This article is years in the making and I guarantee I’m not the only one that has been frustrated to anger by this brain-cell-killing issue.
Here’s the scenario: you call up customer support for say an unpaid bill notice that you know for certain, you damn-well paid. The conversation may go something like this:
Customer Support: “Hello, how can I help you today?”
You: “Yeah, I just wanted to check on my bill. It’s been paid already, yet I got a notice that it hasn’t been.”
Customer Support: “One moment, while I look that up for you.”
Customer Support: “I’m sorry sir, but the computer says that payment has not been made yet.”
Argument ensues until finally it escalates to the point where you finally talk to a supervisor (usually someone that actually has a modicum of understanding of how the company they work for, actually works)…
…but, perhaps you’re now even forced to argue with them, until finally, finally, they either make a phone call or dig a little deeper and find out that yes, you in fact have made payment! What happens next is often predictable…
Customer Support: “I apologize for the inconvenience, it looks like we have in fact received your payment, but since there’s no way for me to mark this as paid what I can do is have you pay it again and I’ll just credit you next month for your bill.”
The problem isn’t that they were rude (if that was the case), the problem isn’t even that they made a mistake, the very root of the problem is general ignorance. I don’t use the word “ignorant” in a very derogatory, mean-spirited, negative way, but just an unfortunate statement of fact.
We’re all ignorant to one degree about something or another. Certainly, no one knows everything. But, if it’s something important to you, your job, a passion, a hobby, whatever, you really should work on learning the ins and outs and really understanding it.
So, what is it exactly that I’m talking about, that almost all customer support reps are ignorant of?…
Computers are not Magical or Infallible
Just because the “computer says” does not make it an irrefutable fact. In fact, most of these system’s programs are merely data storage with very little calculation at all and a lot of the info is simply entered by humans.
Going even further, a program is of course programmed by a programmer ha ha. A programmer is a human. No matter how good a program is, it has limitations. So, the next time you ask X company to please update X on your account and they tell you “Sorry, I can’t do that.” try not to go into a rage because most likely the reason isn’t because of company policy, or some arbitrary reason, most likely it’s probably because it’s not something the program is even capable of doing.
Of course, a lot of support reps probably don’t think critically enough to even have had that epiphany, most likely they’ve just accepted that there must be some good, logical reason for it and could possibly even give you a rude tone in an almost involuntary push to defend this unknown “can’t do that” rule that has become apart of their duties.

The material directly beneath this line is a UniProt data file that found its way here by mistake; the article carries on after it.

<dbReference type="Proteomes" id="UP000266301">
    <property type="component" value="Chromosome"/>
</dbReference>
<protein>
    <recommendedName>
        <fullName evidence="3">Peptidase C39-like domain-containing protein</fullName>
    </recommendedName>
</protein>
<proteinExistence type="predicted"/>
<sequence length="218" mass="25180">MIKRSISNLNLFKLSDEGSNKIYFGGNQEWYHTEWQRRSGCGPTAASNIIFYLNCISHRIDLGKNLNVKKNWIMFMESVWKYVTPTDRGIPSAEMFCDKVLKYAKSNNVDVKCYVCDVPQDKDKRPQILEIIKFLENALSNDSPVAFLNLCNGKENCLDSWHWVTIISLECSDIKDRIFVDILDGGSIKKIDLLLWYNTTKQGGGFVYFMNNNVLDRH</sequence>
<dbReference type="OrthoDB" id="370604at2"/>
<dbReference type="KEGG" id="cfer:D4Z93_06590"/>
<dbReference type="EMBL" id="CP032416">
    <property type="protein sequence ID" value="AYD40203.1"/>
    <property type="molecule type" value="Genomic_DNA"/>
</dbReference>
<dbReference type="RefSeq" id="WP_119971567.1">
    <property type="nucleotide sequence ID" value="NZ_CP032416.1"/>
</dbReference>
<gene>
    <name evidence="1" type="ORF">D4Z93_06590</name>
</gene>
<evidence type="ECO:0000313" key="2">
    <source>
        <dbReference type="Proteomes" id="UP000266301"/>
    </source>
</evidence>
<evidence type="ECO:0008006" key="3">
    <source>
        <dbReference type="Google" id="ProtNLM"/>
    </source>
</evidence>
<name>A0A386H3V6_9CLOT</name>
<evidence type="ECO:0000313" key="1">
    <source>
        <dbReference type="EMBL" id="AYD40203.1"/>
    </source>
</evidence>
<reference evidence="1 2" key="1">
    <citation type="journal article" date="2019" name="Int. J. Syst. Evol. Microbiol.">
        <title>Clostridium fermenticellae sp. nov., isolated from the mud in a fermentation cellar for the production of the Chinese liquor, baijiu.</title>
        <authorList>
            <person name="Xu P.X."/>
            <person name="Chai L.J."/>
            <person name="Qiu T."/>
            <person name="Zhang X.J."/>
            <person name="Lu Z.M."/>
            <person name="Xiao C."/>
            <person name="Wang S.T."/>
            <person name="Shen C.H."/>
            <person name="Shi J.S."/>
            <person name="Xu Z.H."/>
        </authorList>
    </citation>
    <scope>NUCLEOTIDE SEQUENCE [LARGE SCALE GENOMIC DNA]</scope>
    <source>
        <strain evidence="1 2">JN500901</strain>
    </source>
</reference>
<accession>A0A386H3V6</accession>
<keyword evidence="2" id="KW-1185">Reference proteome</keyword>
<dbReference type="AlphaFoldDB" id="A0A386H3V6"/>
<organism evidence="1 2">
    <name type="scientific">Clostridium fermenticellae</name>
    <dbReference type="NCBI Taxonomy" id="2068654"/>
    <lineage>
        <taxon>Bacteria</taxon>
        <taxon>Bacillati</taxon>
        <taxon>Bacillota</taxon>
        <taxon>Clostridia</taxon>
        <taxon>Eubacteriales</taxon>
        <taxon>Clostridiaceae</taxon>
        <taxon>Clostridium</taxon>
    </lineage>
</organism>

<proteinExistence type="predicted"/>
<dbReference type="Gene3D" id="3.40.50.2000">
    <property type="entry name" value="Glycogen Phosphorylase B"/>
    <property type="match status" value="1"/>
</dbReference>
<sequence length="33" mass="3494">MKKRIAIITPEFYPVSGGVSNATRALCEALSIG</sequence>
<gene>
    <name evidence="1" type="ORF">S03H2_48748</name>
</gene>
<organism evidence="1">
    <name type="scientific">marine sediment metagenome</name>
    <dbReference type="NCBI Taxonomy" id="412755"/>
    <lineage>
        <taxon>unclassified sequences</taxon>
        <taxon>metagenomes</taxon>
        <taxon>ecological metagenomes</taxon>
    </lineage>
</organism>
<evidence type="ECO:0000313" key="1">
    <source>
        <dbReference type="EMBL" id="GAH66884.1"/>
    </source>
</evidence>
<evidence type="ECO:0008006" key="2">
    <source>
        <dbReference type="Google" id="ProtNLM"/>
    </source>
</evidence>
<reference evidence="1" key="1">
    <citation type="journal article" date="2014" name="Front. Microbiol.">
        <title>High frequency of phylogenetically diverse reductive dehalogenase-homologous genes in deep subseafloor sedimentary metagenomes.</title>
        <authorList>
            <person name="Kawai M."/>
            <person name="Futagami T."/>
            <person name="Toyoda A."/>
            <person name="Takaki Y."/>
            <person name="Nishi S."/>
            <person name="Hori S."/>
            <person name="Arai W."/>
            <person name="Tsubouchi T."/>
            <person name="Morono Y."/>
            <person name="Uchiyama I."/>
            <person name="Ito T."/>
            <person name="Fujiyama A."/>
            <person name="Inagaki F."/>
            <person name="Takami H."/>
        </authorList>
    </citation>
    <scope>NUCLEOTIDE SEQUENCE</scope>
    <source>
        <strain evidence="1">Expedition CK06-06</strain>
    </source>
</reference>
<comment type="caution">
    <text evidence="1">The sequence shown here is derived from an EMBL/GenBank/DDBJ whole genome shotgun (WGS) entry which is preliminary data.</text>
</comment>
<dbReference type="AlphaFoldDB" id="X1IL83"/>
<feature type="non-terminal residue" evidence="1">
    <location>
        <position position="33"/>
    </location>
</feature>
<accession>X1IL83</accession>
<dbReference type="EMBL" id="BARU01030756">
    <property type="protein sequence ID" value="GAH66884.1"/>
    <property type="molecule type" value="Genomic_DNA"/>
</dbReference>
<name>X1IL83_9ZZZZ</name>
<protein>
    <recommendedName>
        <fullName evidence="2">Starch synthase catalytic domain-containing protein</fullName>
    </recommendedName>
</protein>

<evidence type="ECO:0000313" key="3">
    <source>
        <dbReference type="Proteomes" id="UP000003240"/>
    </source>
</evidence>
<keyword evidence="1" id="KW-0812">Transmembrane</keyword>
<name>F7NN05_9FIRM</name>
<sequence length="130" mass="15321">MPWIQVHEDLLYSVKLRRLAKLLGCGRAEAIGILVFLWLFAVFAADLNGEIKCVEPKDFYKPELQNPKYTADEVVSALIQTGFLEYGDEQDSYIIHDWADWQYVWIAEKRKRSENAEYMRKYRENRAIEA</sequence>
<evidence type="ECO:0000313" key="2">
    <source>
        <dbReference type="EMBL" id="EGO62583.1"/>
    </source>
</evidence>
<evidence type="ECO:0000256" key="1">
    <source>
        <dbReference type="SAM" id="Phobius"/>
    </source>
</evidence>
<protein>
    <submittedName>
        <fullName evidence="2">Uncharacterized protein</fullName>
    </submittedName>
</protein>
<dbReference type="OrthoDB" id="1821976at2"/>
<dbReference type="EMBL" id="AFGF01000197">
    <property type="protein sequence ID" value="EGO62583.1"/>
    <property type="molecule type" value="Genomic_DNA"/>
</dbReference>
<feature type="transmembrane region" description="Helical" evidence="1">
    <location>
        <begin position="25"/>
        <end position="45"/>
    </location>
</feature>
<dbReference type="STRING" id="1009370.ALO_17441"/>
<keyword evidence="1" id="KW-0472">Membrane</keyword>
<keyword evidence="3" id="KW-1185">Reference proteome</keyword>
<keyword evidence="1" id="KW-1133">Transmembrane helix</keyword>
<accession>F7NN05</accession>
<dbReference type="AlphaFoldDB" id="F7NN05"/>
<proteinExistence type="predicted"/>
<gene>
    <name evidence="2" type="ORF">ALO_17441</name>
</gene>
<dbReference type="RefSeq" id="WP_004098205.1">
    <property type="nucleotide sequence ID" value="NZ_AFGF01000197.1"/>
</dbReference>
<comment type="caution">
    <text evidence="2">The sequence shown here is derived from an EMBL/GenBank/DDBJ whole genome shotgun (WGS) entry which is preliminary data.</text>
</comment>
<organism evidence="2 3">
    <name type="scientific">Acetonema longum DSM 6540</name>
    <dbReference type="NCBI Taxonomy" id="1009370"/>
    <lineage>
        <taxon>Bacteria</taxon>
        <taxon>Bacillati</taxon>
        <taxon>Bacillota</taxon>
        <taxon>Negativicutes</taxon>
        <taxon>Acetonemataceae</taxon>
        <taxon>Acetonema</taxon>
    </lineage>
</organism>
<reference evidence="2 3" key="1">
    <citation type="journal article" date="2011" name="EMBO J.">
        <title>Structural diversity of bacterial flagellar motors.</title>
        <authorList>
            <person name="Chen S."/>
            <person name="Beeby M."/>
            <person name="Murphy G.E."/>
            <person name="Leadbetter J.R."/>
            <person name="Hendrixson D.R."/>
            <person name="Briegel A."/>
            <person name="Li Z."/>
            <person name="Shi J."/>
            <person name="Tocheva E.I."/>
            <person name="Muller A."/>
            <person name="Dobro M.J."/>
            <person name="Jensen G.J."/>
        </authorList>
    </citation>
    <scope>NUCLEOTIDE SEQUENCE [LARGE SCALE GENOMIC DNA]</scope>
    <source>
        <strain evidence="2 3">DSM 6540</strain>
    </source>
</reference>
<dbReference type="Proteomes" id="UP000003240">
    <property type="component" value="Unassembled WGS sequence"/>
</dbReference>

A lot of things, you may not have realized, could actually be manually fixed regardless of the automated system. Nothing is impossible as a rep might have you believe. But, the bigger the company is, the more unreasonable it is for the programmers/developers/technicians/engineers (whatever the company calls them) to allocate manpower for such manual fixes at the individual level and it just becomes a simple “No.” and that’s fair.
As long as it doesn’t become too far out of their hands to the point of them being…
Slaves to Their Own Systems
A lot of times, companies (of all sizes) have shitty, out-dated systems, and instead of building their software around company policy, ideals, and what’s best for the customer, it becomes one big workaround, where they must design their policy, how they deal with customers, their basic workflow, around the limitations of this system itself, that for one reason or another, they’re stuck with.
Sometimes, it’s really not the support reps fault at all, sometimes they’re only trained as script-readers and it’s not important to the company that their lower-level employees understand how things really work.
It’s kind of a catch 22, but not really. Whether it’s the customer rep’s fault or not for their ignorance, you have no control over the fact that 9 out of 10 times, they just are going to be ignorant and unlikely to be able to be of much help for critical issues. I suppose a good argument would be that that’s why lots of companies have this multi-tiered support system that starts you at the bottom, thrown in with the average dumb consumers being asked stupid questions like “Did you plug it in?”
From there, it’s sort of an intellectual struggle to convince the support staff that you’re not their 50th dumb customer of the day, and that you do really have, a legitimate issue that script-reading will not fix this time.
I’ve only ever run and managed small to mid-sized companies and I really couldn’t fathom the struggles and difficulties of companies with millions of customers.
With that said, customer support reps will go on being ignorant, and I’ll go on being annoyed by them. Really, all that I can do is try to be less annoyed with that inevitable situation.
Who else has gotten the dreaded, cringe-worthy: “But, the computer says…” of doom?